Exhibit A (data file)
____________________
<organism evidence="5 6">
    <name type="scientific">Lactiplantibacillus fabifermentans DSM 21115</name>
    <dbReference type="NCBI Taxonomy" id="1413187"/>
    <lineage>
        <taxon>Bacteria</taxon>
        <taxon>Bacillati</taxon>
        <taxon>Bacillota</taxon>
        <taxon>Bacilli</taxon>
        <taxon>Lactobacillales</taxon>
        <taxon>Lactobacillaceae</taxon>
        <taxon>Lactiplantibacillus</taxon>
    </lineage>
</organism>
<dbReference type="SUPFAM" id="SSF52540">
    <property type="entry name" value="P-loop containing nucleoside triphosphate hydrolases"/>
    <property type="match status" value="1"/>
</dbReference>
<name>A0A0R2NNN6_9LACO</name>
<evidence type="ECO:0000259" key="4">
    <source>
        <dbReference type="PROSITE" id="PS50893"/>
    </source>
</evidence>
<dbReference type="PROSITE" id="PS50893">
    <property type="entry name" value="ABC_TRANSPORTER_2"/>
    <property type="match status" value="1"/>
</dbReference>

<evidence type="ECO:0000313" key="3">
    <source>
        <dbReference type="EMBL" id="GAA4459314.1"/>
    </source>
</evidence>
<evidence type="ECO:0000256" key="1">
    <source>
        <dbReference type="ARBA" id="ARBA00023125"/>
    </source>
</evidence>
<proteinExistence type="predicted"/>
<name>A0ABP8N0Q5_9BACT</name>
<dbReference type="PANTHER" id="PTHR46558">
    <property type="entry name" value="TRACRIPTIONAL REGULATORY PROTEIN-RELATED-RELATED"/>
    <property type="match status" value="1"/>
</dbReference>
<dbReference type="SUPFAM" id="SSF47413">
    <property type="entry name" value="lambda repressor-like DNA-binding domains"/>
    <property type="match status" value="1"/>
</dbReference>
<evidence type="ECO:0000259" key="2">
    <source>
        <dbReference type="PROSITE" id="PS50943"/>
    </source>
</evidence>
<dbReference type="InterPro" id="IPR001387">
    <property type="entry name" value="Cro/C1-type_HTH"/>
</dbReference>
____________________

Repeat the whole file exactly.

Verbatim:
<organism evidence="5 6">
    <name type="scientific">Lactiplantibacillus fabifermentans DSM 21115</name>
    <dbReference type="NCBI Taxonomy" id="1413187"/>
    <lineage>
        <taxon>Bacteria</taxon>
        <taxon>Bacillati</taxon>
        <taxon>Bacillota</taxon>
        <taxon>Bacilli</taxon>
        <taxon>Lactobacillales</taxon>
        <taxon>Lactobacillaceae</taxon>
        <taxon>Lactiplantibacillus</taxon>
    </lineage>
</organism>
<dbReference type="SUPFAM" id="SSF52540">
    <property type="entry name" value="P-loop containing nucleoside triphosphate hydrolases"/>
    <property type="match status" value="1"/>
</dbReference>
<name>A0A0R2NNN6_9LACO</name>
<evidence type="ECO:0000259" key="4">
    <source>
        <dbReference type="PROSITE" id="PS50893"/>
    </source>
</evidence>
<dbReference type="PROSITE" id="PS50893">
    <property type="entry name" value="ABC_TRANSPORTER_2"/>
    <property type="match status" value="1"/>
</dbReference>

<evidence type="ECO:0000313" key="3">
    <source>
        <dbReference type="EMBL" id="GAA4459314.1"/>
    </source>
</evidence>
<evidence type="ECO:0000256" key="1">
    <source>
        <dbReference type="ARBA" id="ARBA00023125"/>
    </source>
</evidence>
<proteinExistence type="predicted"/>
<name>A0ABP8N0Q5_9BACT</name>
<dbReference type="PANTHER" id="PTHR46558">
    <property type="entry name" value="TRACRIPTIONAL REGULATORY PROTEIN-RELATED-RELATED"/>
    <property type="match status" value="1"/>
</dbReference>
<dbReference type="SUPFAM" id="SSF47413">
    <property type="entry name" value="lambda repressor-like DNA-binding domains"/>
    <property type="match status" value="1"/>
</dbReference>
<evidence type="ECO:0000259" key="2">
    <source>
        <dbReference type="PROSITE" id="PS50943"/>
    </source>
</evidence>
<dbReference type="InterPro" id="IPR001387">
    <property type="entry name" value="Cro/C1-type_HTH"/>
</dbReference>